• Three mailboxes exist to store messages from my inbox: ___2017 is for the mail that I know I want to keep in case I want to refer back to it someday, but don’t really need now. ___Newsletters is for newsletters that I want to save, such as the Risks digest or the Keith Knight newsletter. ___Revisit is for things that I need to consider again, but not immediately.
  • Three mailboxes exist for current projects. __Recommendations reminds me to write them. __Glimmer 2017 stores things related to my research. __SIGCSE Infodir is for all of the mail that I need to keep related to that role. You might think that I should have my CS Department mailbox up at the top. However, I have enough sub-mailboxes in that mailbox that it would clutter things up.
  • The last four mailboxes are for the four classes I’m teaching this semester: _CSC 151 2017S, _CSC 282 2017S, _CSC 321 2017S, and _CSC 322 2017S [15].

Compared to the number of underscore mailboxes I had I had, that’s pretty good. I’ve also done a lot of work on rearranging my other folders, but they could still use additional work. Oh well, that’s a task for another day.

Okay, the essay is nearly done and the task is nearly done. It’s 10:15 p.m. and I have five messages left in my inbox. Let’s go from oldest to newest.

  • A reminder to submit my biography for the SIGCAS election. I just spent the past three hours working on that [16]. Delete.
  • A note from a musician’s mailing list that their latest album is available for free download [17]. Download. Delete.
  • The latest digest version of the audities mailing list. Skim. Ooh, a music download of an unreleased album [18], and some followup comments on how good it is. Download. Delete.
  • An advertisement from Apress, one of the technical book companies I like. Delete.
  • The weekly facebook page update for the Boy Scout troop. I’m no longer troop committee chair, so I don’t really need to read this. I wonder if I should ask them to remove me from the mailings. Oh well, that’s a question for another time. Delete.

Did any more messages appear while I was dealing with those five messages, and writing this narrative? No!

Inbox zero achieved!

Let’s see how well I can maintain it [19].


[1] read and respond actually means read, respond, and file.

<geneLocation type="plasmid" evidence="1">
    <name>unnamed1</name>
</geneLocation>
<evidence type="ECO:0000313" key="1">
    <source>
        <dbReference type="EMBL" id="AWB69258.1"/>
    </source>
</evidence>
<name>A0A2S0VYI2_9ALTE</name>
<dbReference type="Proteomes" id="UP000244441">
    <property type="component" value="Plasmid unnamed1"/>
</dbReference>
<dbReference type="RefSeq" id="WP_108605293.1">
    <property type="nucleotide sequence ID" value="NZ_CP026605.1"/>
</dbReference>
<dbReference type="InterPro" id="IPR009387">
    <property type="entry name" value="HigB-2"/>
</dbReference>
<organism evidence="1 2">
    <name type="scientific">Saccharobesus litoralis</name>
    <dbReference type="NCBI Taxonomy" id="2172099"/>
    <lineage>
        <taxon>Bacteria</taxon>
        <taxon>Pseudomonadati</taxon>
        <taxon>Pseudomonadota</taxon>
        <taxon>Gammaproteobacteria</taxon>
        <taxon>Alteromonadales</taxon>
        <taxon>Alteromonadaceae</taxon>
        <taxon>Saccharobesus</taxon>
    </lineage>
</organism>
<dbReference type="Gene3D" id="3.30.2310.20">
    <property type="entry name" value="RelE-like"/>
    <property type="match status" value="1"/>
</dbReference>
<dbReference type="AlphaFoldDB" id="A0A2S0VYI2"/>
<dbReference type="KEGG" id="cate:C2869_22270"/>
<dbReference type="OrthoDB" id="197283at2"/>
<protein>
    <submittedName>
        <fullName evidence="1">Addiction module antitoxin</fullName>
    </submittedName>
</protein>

[2] I moderate the SIGCSE mailing list. Someday I’ll learn to say No when people ask me to do things. But I think I’ve done a good job at (a) cleaning up the mailing list and (b) trying to keep the overly-long messages down.

[3] Hmmm … I wonder whether or not that’s a good strategy.

[4] Yes, I know, I should use this message as an incentive to put (or reprioritize) a task on my to-do list. But I’m not keeping a real to-do list right now. Maybe later.

[5] More precisely, it goes on a list called “___Revisit“, so it shows up at the top of the list of folders [6].

[6] The put an underscore at the front to put at the top of the list was a good idea, until I started finding that two many things were at underscore 1 level, which meant that I started an underscore 2 level. And now I’m up to underscore 3. I have been making readjustments as I’ve been doing the inbox-zero project, but it takes time. See more about this issue later in the essay.

[7] You can find a lot more on techdirt about this issue, as well as an excellent rebuttal to the claims by historian Thomas Haigh.

[8] I also subscribed to their newsletter. That doesn’t help with inbox zero, but it does help with increasing knowledge and thought.

[9] I can’t tell, since those are among the few messages I regularly delete.

[10] It’s an issue because I was doing some of my mailbox cleaning while waiting at the dentist’s office.

[11] Have I said how much I hate Microsoft products? Of course, given my trouble moving stuff in my Gmail account, I’m not sure that would be any better.

[12] No matter; it’s unlikely I’ll ever get to many of my unread messages. I have, in effect, declared email bankruptcy for messages prior to January 1, 2017. I’ve just kept them around just in case.

[14] If you’ve been reading the footnotes, you know.

[15] Don’t worry! It’s not as bad as it sounds. CSC 282 is a one-credit course that meets one hour each week. CSC 321 and CSC 322 are each two-credit courses (although together they do take up six hours per week).

[16] I also wrote an essay about that task simultaneously.

[17] I wasn’t going to say who the musician or album were, but I may want to remember someday. It’s Kelly McRae’s The Wayside, which is available on Noisetrade. I’m probably on her mailing list because I downloaded something else from her when I was on a Noisetrade download spree a few years ago.

[18] Philip John’s Master The Monster, which it appears he shared with one of the members of the mailing list and gave the permission to reshare.

[19] One more message appeared while I was editing this essay [20]. It was a message from the racket-users mailing list, and I deleted it immediately.

[20] Yes, I do make the occasional edit.


Version 1.0 of 2017-01-12.